Wet Wipes Linked to Contact Dermatitis

Wet Wipes Linked to Contact Dermatitis

Most of us have reached for a wet wipe at least once to help clean the inevitable daily messes. Effective, convenient and portable, it’s no surprise that people both young and old include them in their daily regimen. For all of the convenience, however, there is a good reason to be wary when using wet wipes on a consistent basis.

Methylisothiazolinone (MI, for short) is a powerful biocide and preservative that prevents microbial growth in many personal care products including shampoos, lotions, cosmetic products and, of course, wet wipes. It was named the 2013 contact allergen of the year by the American Contact Dermatitis Society. While MI is used in very low concentrations and generally not a cause for concern, it can cause an allergic reaction called contact dermatitis for those who are sensitive to the compound. The first reported case was an 8 year old child who presented with red, itchy, crusted and fissured skin around the mouth and perianal area. The child was misdiagnosed with eczema and treated ineffectively for almost 11 months. Once the wet wipes were pinned as the cause and their use discontinued, the condition cleared in a matter of days. Contact dermatitis from wet wipes can cause a reaction in both children and adults.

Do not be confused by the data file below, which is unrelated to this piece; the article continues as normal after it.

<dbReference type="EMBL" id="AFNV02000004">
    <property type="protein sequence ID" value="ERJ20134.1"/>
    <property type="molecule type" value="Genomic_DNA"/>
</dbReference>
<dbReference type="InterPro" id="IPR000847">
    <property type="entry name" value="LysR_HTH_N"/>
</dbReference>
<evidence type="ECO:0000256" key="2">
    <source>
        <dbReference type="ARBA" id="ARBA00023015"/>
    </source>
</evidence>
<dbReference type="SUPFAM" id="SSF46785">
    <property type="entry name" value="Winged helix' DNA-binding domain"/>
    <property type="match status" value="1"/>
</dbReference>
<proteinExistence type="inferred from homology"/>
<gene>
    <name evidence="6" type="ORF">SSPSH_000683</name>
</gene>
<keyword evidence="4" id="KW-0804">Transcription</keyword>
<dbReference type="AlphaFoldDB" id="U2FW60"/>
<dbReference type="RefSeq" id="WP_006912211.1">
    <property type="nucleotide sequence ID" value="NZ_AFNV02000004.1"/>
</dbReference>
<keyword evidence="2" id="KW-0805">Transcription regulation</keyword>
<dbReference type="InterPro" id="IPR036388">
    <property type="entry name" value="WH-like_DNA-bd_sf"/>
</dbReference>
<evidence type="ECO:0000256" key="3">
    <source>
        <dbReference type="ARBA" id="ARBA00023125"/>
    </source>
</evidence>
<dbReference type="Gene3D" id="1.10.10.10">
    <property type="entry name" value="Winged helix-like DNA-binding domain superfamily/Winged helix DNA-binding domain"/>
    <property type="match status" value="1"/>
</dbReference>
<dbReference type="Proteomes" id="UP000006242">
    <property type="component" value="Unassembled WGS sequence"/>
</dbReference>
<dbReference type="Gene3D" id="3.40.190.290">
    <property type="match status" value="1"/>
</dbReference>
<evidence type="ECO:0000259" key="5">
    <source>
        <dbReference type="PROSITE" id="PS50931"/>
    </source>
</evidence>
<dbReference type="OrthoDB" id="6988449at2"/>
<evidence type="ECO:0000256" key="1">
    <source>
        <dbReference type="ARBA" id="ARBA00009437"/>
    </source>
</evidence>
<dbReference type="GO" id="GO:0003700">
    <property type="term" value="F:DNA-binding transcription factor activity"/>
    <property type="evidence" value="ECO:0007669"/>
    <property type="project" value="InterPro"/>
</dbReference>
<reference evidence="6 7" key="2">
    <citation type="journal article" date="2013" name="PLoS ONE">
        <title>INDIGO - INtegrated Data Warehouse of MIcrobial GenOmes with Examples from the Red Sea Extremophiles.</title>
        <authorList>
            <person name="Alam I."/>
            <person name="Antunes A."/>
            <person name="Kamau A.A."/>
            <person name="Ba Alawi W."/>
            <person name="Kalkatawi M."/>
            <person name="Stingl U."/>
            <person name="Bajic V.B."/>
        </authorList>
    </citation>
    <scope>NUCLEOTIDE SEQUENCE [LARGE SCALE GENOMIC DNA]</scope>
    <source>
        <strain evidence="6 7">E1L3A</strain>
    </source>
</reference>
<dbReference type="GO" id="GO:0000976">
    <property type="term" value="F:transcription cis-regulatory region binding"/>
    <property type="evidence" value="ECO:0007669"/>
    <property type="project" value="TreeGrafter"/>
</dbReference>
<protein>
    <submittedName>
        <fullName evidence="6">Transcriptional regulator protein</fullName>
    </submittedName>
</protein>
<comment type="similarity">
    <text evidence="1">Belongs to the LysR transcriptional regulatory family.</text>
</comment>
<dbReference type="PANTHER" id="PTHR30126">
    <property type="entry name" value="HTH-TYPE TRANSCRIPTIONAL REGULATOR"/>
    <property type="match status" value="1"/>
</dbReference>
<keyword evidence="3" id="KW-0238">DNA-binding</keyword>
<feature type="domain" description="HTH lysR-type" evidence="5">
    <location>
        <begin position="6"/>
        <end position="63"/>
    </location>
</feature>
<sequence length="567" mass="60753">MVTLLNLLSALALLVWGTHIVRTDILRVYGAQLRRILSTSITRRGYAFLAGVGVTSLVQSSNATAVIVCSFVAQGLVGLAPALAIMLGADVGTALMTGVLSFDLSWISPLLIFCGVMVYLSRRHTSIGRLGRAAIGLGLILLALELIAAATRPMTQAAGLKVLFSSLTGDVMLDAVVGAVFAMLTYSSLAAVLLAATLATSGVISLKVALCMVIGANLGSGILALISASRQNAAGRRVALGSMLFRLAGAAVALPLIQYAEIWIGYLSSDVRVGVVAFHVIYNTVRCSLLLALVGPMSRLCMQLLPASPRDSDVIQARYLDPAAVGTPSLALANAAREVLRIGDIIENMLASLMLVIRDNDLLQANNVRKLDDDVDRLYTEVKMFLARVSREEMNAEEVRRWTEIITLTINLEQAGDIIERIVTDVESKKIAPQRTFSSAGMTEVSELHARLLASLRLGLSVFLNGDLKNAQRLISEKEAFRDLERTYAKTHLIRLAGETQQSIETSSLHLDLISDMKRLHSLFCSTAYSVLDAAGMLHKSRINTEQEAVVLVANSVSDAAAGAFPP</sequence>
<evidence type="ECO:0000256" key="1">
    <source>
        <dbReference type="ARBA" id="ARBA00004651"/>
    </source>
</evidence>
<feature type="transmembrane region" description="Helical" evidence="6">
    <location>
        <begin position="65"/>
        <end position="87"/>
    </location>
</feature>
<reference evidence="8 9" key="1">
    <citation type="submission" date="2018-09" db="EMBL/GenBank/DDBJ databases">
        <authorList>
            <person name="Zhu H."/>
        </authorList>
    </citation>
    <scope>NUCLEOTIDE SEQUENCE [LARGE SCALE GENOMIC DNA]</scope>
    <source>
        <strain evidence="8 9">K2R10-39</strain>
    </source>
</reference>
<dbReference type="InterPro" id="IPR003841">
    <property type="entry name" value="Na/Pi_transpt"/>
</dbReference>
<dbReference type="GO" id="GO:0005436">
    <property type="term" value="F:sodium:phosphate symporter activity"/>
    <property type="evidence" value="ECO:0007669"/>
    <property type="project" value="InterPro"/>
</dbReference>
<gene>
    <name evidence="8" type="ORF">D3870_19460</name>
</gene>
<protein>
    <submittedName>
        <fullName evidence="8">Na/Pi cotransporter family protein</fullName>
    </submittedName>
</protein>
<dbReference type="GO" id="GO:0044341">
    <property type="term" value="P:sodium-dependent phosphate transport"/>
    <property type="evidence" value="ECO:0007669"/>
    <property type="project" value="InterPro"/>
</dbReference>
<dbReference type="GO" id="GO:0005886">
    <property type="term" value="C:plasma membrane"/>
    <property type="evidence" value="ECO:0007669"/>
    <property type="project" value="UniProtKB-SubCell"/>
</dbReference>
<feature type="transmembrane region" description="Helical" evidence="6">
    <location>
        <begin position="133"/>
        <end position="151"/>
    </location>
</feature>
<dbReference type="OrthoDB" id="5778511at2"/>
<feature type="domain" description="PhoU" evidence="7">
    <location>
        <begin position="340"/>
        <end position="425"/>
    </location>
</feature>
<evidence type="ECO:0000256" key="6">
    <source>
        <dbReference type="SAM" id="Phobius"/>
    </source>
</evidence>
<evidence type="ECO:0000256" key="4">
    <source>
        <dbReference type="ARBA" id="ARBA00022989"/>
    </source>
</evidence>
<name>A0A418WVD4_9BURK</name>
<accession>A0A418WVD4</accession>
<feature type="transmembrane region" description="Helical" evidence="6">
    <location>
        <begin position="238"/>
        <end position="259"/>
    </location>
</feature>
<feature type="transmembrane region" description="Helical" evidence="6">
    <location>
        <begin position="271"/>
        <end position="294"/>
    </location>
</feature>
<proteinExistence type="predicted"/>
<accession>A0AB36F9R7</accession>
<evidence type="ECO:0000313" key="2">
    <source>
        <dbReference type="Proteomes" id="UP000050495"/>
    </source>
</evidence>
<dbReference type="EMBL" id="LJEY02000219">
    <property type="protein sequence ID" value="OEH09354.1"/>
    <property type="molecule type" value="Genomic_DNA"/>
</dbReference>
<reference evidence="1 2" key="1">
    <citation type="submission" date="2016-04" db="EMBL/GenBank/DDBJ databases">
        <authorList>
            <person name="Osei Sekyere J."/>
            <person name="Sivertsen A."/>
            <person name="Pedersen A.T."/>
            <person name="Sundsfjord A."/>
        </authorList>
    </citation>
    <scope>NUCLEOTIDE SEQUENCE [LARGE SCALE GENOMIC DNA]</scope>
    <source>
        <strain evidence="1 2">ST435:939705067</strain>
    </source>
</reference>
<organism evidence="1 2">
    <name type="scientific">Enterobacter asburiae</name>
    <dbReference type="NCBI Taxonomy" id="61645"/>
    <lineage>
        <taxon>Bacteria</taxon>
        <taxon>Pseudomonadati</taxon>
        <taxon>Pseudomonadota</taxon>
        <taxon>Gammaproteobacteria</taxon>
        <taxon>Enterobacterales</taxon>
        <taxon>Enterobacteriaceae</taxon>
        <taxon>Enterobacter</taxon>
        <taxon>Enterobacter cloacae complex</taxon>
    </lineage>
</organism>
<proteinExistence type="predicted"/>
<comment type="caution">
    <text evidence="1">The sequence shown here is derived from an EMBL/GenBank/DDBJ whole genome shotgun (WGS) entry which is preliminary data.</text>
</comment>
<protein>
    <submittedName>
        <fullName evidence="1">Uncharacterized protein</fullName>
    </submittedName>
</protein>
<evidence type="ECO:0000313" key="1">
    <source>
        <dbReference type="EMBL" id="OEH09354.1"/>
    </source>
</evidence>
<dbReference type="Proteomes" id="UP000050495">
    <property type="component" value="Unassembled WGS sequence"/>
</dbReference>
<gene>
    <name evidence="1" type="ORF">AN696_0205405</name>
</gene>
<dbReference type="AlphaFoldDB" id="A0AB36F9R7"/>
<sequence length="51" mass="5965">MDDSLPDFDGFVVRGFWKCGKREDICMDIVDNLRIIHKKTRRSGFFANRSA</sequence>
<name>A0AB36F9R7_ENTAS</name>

If you or your child starts to exhibit these symptoms, it is important to discontinue wet wipe use immediately.

To schedule an appointment, call (703) 356-5111.

Get Social! Share Wet Wipes Linked to Contact Dermatitis


As Seen On As Seen On